The first step is to learn about defence procurement. This means knowing how the government buys products and services, how they award contracts and which agencies buy what you sell.
You need to know how your business can be more competitive in this market. The most important factors are having the right skills and expertise and having the right processes in place. For example, if you want to sell software solutions for intelligence analysis, then you need someone on your team wh
o knows how these systems work and how they should be developed. This person may be an expert developer or analyst who has experience working with these types of solutions before.
You need processes that make it possible for your company to deliver high-quality products or services quickly without compromising quality standards or safety requirements. For example, if you want to sell medical supplies for military hospitals worldwide, then your company needs a global supply chain management system that ensures that all products are FDA approved and meet all international quality standards before being shipped out from warehouses around the world.
Know your customer. The DoD has multiple customers, including the Army, Navy, Air Force and Marines. Each branch has its own procurement regulations and buying processes unique to its mission requirements. For example, the Army typically purchases items through an open bidding process while the Navy uses a sealed proposal process.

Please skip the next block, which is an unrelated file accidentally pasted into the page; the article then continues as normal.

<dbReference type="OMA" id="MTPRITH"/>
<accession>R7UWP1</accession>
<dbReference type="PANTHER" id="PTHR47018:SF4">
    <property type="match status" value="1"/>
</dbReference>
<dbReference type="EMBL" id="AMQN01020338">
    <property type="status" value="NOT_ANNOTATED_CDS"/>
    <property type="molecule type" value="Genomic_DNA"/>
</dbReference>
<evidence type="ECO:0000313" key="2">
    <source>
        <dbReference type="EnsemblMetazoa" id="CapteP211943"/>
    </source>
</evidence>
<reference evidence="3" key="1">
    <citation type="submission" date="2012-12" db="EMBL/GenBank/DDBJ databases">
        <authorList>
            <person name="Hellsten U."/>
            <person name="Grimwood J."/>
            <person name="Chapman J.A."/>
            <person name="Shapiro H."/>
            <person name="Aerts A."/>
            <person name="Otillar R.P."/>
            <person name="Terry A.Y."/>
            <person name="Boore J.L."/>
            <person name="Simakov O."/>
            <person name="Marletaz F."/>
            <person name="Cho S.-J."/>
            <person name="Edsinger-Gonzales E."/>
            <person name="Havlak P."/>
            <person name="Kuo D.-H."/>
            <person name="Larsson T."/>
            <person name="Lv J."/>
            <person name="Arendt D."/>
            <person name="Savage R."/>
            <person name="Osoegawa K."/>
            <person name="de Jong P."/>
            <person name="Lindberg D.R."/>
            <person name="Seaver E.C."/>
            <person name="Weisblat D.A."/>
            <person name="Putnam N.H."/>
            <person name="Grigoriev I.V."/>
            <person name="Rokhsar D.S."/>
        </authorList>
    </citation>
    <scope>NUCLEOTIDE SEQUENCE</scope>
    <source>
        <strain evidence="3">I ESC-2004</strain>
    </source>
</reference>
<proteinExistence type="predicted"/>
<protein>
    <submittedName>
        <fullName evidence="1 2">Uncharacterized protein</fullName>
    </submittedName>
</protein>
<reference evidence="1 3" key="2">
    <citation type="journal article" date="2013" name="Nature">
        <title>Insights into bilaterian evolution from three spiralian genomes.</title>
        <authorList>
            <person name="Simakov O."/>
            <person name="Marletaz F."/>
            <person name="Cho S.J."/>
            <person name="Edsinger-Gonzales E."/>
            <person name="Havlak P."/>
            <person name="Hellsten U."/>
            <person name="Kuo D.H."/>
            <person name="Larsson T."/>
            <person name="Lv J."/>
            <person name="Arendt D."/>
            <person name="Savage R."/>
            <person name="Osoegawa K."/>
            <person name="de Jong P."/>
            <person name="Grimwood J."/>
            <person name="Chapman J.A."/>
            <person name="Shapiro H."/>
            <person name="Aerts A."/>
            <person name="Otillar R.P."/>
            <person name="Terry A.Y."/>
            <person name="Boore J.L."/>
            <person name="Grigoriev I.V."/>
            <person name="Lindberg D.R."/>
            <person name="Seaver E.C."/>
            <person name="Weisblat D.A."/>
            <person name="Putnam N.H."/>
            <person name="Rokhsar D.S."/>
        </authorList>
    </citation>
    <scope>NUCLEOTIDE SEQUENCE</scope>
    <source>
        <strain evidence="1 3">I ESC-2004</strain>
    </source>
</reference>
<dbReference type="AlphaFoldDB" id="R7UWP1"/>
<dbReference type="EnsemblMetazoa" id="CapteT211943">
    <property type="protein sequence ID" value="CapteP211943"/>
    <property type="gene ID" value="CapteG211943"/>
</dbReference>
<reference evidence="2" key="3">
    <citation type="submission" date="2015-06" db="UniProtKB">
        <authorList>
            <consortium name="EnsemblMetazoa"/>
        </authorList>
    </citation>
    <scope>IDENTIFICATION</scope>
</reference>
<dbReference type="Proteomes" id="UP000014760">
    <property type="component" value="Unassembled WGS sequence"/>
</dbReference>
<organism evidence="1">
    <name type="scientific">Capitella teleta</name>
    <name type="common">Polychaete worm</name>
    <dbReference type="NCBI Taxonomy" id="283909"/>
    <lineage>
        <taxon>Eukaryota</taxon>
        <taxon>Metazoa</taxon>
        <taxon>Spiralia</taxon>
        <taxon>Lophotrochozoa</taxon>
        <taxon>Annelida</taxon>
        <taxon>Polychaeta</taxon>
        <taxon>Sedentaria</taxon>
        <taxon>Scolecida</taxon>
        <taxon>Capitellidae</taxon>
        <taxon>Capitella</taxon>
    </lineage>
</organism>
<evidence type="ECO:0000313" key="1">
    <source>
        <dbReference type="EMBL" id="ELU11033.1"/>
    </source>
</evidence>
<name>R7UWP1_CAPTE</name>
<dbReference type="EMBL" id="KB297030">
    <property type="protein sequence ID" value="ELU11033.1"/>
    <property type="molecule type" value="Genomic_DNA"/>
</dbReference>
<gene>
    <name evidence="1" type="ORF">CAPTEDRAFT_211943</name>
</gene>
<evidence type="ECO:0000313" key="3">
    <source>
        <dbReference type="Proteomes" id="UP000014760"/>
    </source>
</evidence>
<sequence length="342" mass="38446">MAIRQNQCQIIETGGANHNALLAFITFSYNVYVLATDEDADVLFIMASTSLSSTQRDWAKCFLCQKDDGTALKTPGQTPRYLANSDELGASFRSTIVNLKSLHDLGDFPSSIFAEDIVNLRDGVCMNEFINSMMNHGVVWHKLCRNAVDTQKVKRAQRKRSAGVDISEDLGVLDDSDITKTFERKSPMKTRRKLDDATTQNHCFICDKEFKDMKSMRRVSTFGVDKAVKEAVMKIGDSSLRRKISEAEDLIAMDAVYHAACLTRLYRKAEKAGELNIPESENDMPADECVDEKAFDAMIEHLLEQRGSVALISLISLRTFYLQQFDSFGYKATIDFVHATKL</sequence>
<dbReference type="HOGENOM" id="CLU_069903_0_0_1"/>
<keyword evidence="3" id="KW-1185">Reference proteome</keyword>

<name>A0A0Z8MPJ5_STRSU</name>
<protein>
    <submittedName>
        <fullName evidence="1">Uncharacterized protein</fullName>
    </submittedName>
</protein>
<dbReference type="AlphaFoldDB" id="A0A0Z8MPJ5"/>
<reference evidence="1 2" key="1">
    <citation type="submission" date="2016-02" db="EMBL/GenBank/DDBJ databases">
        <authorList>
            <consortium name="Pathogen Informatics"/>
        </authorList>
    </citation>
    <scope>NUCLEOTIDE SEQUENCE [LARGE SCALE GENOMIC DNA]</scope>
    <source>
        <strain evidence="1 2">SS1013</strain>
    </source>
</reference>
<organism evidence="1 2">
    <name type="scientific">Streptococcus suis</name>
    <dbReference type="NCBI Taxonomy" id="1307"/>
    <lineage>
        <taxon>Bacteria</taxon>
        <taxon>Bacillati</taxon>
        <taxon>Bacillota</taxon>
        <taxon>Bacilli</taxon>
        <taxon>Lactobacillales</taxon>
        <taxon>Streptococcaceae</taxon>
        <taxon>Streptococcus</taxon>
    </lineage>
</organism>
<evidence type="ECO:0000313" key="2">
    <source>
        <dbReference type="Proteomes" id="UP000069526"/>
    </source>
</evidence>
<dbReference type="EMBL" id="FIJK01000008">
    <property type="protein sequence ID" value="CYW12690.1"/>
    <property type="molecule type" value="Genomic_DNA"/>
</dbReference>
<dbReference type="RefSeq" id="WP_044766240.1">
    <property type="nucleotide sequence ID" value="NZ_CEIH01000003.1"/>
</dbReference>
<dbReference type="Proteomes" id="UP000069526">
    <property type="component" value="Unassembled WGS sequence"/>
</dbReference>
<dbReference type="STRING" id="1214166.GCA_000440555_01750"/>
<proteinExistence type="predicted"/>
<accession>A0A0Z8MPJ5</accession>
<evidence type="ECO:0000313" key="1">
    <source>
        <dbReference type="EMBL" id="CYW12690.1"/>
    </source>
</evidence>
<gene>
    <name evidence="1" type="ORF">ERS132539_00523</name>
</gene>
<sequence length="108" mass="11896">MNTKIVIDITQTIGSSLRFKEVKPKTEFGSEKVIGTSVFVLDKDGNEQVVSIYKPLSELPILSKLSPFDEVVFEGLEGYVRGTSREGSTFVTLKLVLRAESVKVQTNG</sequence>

Keep alert about what's happening in your industry by reading trade journals or attending conferences and defence expos. Event and trade shows like these also provide opportunities for networking with other companies an
d potential partners who may be able to help you find an entry point into defence contracting.
Get certified as eligible. One way to get started with defence contracts is by becoming certified as eligible to become an approved supplier for example by the Defence Logistics Agency (DLA). This certification requires meeting certain criteria such as having a financial capability statement from your bank verifying that you have sufficient funds available for any purchases required under this contract; and being able to provide documentation showing that you've been in business for at least two years.
The defence sector is a very dynamic and competitive market. Regarding becoming a defence supplier, it is required to meet certain standards and undergo compliance audits.
These audits can be very complex and time-consuming, especially for small businesses that do not have the resources to conduct them internally. It is therefore important to make sure you have the right tools in place before beginning your defence supply journey.
When it comes to preparing your business to enter the defence industry, there is no better expert than us. We have worked with many different companies and organisations over the years, so we know exactly what you need to do to be successful in this field. Contact us at email@example.com and let's collaborate!